I struggled– really, failed– with Shakespeare when I was first introduced in the American tradition through high school required reading. I think we read Hamlet and I had zero interest, but I always felt left out or somehow incapable since plenty of my peers seemed to have no issue and perhaps even enjoyed this reading.
A great long-time friend of mine who worked for the Shakespeare Theater Company and when visiting me in Denmark, read parts of Hamlet at the Kronborg Castle in Helsingør. Since then, I always had an itch — that was in 2010 or so, and that memory stuck with me.
Sorting donations at the library a while ago, a copy of No Fear Shakespeare- The Merchant of Venice appeared and I thought why not scratch this itch during winter reading? I have no regrets carrying this along with me during my travels. I appreciated the side-by-side translation and other editorials that come along with the “No Fear” edition. I must admit, I felt some of the “plain English” was overly simplistic — but all in all, the modern translation gave me the confidence I needed to dig into The Merchant of Venice, which is a great story with lots of cultural complications to consider. Shylock, the “villain” of the story has quite a hard time getting along because he is Jewish and this theme stays throughout– the most memorable aspect of this that comes to my anti-capitalist mind is when folks start debating whether or not promoting the conversion to Christianity is a good idea, since then there will be a shortage of bacon and other pork products to go around– sounds like a conversation I could hear at a bar today, to be honest.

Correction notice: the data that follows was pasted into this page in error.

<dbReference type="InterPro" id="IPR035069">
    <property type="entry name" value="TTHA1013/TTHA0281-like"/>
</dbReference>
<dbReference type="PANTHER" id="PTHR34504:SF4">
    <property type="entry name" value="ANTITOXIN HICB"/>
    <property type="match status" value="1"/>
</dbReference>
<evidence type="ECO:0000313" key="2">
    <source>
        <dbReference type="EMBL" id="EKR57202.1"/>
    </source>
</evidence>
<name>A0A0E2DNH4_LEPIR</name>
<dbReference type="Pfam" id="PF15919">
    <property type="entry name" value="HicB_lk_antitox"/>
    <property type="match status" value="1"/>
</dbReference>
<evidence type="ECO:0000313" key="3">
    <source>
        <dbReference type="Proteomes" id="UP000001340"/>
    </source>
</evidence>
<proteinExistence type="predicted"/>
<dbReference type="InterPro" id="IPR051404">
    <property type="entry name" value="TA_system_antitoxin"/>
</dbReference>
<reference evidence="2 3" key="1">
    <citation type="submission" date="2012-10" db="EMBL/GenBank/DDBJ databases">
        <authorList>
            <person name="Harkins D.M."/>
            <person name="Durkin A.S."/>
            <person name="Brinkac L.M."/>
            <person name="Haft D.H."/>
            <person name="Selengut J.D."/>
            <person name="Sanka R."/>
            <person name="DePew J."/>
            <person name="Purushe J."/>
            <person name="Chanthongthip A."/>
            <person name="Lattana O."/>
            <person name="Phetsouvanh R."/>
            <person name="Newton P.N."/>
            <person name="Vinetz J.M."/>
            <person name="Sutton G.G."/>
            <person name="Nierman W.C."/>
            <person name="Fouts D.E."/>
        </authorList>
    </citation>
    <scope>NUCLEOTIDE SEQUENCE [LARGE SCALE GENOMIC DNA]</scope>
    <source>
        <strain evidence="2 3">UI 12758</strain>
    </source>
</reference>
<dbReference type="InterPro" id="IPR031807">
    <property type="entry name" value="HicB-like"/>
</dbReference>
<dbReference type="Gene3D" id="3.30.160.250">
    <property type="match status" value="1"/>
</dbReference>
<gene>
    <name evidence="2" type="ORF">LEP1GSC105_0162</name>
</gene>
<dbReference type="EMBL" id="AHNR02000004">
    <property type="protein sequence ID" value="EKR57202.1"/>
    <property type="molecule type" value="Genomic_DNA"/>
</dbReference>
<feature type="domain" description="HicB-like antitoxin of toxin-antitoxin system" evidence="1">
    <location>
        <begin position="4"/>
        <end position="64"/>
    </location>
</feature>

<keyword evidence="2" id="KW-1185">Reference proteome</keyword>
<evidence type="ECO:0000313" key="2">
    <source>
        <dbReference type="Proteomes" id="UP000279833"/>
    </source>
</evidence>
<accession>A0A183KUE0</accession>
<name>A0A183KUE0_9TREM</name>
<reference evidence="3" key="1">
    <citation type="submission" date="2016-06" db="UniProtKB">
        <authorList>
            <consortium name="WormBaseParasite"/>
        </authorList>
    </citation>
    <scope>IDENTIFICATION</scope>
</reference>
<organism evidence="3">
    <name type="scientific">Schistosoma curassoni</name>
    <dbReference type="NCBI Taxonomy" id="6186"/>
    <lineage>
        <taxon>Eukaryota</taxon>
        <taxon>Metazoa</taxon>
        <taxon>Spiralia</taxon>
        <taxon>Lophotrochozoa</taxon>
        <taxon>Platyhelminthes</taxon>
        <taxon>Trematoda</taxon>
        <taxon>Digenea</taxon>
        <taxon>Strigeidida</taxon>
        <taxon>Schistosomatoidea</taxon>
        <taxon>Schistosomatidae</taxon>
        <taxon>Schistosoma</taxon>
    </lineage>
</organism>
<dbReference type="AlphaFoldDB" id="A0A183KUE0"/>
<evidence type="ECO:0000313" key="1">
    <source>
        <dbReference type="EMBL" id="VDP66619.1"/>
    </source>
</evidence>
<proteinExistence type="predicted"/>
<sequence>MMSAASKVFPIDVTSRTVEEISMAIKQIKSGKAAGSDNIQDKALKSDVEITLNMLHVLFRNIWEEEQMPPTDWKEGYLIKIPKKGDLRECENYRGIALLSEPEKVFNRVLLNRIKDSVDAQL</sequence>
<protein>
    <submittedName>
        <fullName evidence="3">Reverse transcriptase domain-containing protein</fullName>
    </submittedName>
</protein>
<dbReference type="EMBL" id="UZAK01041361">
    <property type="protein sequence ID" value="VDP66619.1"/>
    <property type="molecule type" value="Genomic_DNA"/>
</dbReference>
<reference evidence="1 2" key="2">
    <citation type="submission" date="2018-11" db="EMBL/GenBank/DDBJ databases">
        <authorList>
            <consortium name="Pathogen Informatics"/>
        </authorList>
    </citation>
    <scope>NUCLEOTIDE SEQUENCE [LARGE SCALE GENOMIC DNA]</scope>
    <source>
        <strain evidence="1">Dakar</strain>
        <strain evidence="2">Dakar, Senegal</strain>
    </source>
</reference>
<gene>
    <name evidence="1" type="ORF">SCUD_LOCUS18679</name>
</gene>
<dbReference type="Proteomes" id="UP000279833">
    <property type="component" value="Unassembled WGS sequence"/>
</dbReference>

The other aspect of the story that piqued my interest is the female turn to power through disguise. The end of the play is focused on reconciliation with the two women- Portia and Nerissa- who end up resolving the debt issue that is the central conflict in the play.
I am happy to have finally approached Shakespeare successfully and always find that these reading sessions afford me the opportunity to take such adventures that might otherwise slip by.